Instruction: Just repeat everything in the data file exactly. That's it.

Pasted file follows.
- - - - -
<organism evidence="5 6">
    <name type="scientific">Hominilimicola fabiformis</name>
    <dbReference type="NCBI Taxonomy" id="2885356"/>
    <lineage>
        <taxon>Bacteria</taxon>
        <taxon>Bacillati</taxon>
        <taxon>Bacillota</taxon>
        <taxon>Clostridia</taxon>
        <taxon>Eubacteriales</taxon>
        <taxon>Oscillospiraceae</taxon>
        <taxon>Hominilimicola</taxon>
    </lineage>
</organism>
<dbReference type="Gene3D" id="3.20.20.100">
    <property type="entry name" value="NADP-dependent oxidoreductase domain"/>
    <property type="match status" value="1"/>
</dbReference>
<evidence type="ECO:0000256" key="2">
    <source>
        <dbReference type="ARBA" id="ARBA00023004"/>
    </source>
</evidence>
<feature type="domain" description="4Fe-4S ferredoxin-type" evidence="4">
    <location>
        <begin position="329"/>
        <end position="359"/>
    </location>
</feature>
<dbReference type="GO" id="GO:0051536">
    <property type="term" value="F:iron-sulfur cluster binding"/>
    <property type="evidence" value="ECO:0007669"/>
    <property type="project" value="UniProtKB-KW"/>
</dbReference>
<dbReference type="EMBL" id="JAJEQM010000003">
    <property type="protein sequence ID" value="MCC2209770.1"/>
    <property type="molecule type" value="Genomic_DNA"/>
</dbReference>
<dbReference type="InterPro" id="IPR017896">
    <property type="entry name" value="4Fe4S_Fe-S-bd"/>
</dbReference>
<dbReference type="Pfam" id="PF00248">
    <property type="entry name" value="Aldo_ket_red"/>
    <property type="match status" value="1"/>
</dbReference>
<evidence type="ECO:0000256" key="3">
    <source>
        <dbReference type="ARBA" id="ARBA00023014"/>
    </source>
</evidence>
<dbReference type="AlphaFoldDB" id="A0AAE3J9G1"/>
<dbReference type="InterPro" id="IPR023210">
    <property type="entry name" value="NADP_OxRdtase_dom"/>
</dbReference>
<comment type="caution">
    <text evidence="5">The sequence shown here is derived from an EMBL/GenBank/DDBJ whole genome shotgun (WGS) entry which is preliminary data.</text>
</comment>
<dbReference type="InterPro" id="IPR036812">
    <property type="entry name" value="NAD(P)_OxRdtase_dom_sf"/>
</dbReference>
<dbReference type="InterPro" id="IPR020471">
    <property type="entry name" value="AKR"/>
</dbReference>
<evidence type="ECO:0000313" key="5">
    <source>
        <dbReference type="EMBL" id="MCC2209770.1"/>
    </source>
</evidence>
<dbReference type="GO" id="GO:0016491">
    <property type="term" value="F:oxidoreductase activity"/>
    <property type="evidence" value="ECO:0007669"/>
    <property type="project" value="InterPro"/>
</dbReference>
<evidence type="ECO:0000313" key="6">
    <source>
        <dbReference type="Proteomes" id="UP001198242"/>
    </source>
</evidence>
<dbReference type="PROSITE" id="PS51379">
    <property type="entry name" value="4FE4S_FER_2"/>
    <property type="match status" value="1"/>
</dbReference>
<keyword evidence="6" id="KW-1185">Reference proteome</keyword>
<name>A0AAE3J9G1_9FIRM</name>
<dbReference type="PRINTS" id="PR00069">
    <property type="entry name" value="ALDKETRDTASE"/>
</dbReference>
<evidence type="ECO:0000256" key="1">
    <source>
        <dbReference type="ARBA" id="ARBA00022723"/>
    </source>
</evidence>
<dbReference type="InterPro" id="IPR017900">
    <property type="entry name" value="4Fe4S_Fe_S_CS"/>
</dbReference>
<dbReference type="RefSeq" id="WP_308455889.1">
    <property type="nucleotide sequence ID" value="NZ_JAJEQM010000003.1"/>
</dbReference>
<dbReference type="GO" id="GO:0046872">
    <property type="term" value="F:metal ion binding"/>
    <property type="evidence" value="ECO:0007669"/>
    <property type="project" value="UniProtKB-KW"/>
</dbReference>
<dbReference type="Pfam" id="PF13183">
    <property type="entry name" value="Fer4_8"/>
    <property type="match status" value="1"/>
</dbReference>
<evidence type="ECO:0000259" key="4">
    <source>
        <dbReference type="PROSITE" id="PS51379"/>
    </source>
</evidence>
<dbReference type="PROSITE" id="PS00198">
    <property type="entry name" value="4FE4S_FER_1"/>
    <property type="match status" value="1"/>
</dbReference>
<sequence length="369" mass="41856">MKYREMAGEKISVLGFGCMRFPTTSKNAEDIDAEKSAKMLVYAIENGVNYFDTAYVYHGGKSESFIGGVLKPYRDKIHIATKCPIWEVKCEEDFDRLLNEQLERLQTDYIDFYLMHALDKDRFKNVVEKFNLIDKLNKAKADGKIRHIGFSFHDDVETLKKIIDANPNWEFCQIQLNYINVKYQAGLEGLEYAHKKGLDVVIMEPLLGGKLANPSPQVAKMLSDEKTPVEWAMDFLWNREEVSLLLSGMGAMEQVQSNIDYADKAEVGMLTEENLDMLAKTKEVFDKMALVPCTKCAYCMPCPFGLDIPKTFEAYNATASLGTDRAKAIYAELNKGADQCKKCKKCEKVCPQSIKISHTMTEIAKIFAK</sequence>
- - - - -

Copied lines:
<organism evidence="5 6">
    <name type="scientific">Hominilimicola fabiformis</name>
    <dbReference type="NCBI Taxonomy" id="2885356"/>
    <lineage>
        <taxon>Bacteria</taxon>
        <taxon>Bacillati</taxon>
        <taxon>Bacillota</taxon>
        <taxon>Clostridia</taxon>
        <taxon>Eubacteriales</taxon>
        <taxon>Oscillospiraceae</taxon>
        <taxon>Hominilimicola</taxon>
    </lineage>
</organism>
<dbReference type="Gene3D" id="3.20.20.100">
    <property type="entry name" value="NADP-dependent oxidoreductase domain"/>
    <property type="match status" value="1"/>
</dbReference>
<evidence type="ECO:0000256" key="2">
    <source>
        <dbReference type="ARBA" id="ARBA00023004"/>
    </source>
</evidence>
<feature type="domain" description="4Fe-4S ferredoxin-type" evidence="4">
    <location>
        <begin position="329"/>
        <end position="359"/>
    </location>
</feature>
<dbReference type="GO" id="GO:0051536">
    <property type="term" value="F:iron-sulfur cluster binding"/>
    <property type="evidence" value="ECO:0007669"/>
    <property type="project" value="UniProtKB-KW"/>
</dbReference>
<dbReference type="EMBL" id="JAJEQM010000003">
    <property type="protein sequence ID" value="MCC2209770.1"/>
    <property type="molecule type" value="Genomic_DNA"/>
</dbReference>
<dbReference type="InterPro" id="IPR017896">
    <property type="entry name" value="4Fe4S_Fe-S-bd"/>
</dbReference>
<dbReference type="Pfam" id="PF00248">
    <property type="entry name" value="Aldo_ket_red"/>
    <property type="match status" value="1"/>
</dbReference>
<evidence type="ECO:0000256" key="3">
    <source>
        <dbReference type="ARBA" id="ARBA00023014"/>
    </source>
</evidence>
<dbReference type="AlphaFoldDB" id="A0AAE3J9G1"/>
<dbReference type="InterPro" id="IPR023210">
    <property type="entry name" value="NADP_OxRdtase_dom"/>
</dbReference>
<comment type="caution">
    <text evidence="5">The sequence shown here is derived from an EMBL/GenBank/DDBJ whole genome shotgun (WGS) entry which is preliminary data.</text>
</comment>
<dbReference type="InterPro" id="IPR036812">
    <property type="entry name" value="NAD(P)_OxRdtase_dom_sf"/>
</dbReference>
<dbReference type="InterPro" id="IPR020471">
    <property type="entry name" value="AKR"/>
</dbReference>
<evidence type="ECO:0000313" key="5">
    <source>
        <dbReference type="EMBL" id="MCC2209770.1"/>
    </source>
</evidence>
<dbReference type="GO" id="GO:0016491">
    <property type="term" value="F:oxidoreductase activity"/>
    <property type="evidence" value="ECO:0007669"/>
    <property type="project" value="InterPro"/>
</dbReference>
<evidence type="ECO:0000313" key="6">
    <source>
        <dbReference type="Proteomes" id="UP001198242"/>
    </source>
</evidence>
<dbReference type="PROSITE" id="PS51379">
    <property type="entry name" value="4FE4S_FER_2"/>
    <property type="match status" value="1"/>
</dbReference>
<keyword evidence="6" id="KW-1185">Reference proteome</keyword>
<name>A0AAE3J9G1_9FIRM</name>
<dbReference type="PRINTS" id="PR00069">
    <property type="entry name" value="ALDKETRDTASE"/>
</dbReference>
<evidence type="ECO:0000256" key="1">
    <source>
        <dbReference type="ARBA" id="ARBA00022723"/>
    </source>
</evidence>
<dbReference type="InterPro" id="IPR017900">
    <property type="entry name" value="4Fe4S_Fe_S_CS"/>
</dbReference>
<dbReference type="RefSeq" id="WP_308455889.1">
    <property type="nucleotide sequence ID" value="NZ_JAJEQM010000003.1"/>
</dbReference>
<dbReference type="GO" id="GO:0046872">
    <property type="term" value="F:metal ion binding"/>
    <property type="evidence" value="ECO:0007669"/>
    <property type="project" value="UniProtKB-KW"/>
</dbReference>
<dbReference type="Pfam" id="PF13183">
    <property type="entry name" value="Fer4_8"/>
    <property type="match status" value="1"/>
</dbReference>
<evidence type="ECO:0000259" key="4">
    <source>
        <dbReference type="PROSITE" id="PS51379"/>
    </source>
</evidence>
<dbReference type="PROSITE" id="PS00198">
    <property type="entry name" value="4FE4S_FER_1"/>
    <property type="match status" value="1"/>
</dbReference>
<sequence length="369" mass="41856">MKYREMAGEKISVLGFGCMRFPTTSKNAEDIDAEKSAKMLVYAIENGVNYFDTAYVYHGGKSESFIGGVLKPYRDKIHIATKCPIWEVKCEEDFDRLLNEQLERLQTDYIDFYLMHALDKDRFKNVVEKFNLIDKLNKAKADGKIRHIGFSFHDDVETLKKIIDANPNWEFCQIQLNYINVKYQAGLEGLEYAHKKGLDVVIMEPLLGGKLANPSPQVAKMLSDEKTPVEWAMDFLWNREEVSLLLSGMGAMEQVQSNIDYADKAEVGMLTEENLDMLAKTKEVFDKMALVPCTKCAYCMPCPFGLDIPKTFEAYNATASLGTDRAKAIYAELNKGADQCKKCKKCEKVCPQSIKISHTMTEIAKIFAK</sequence>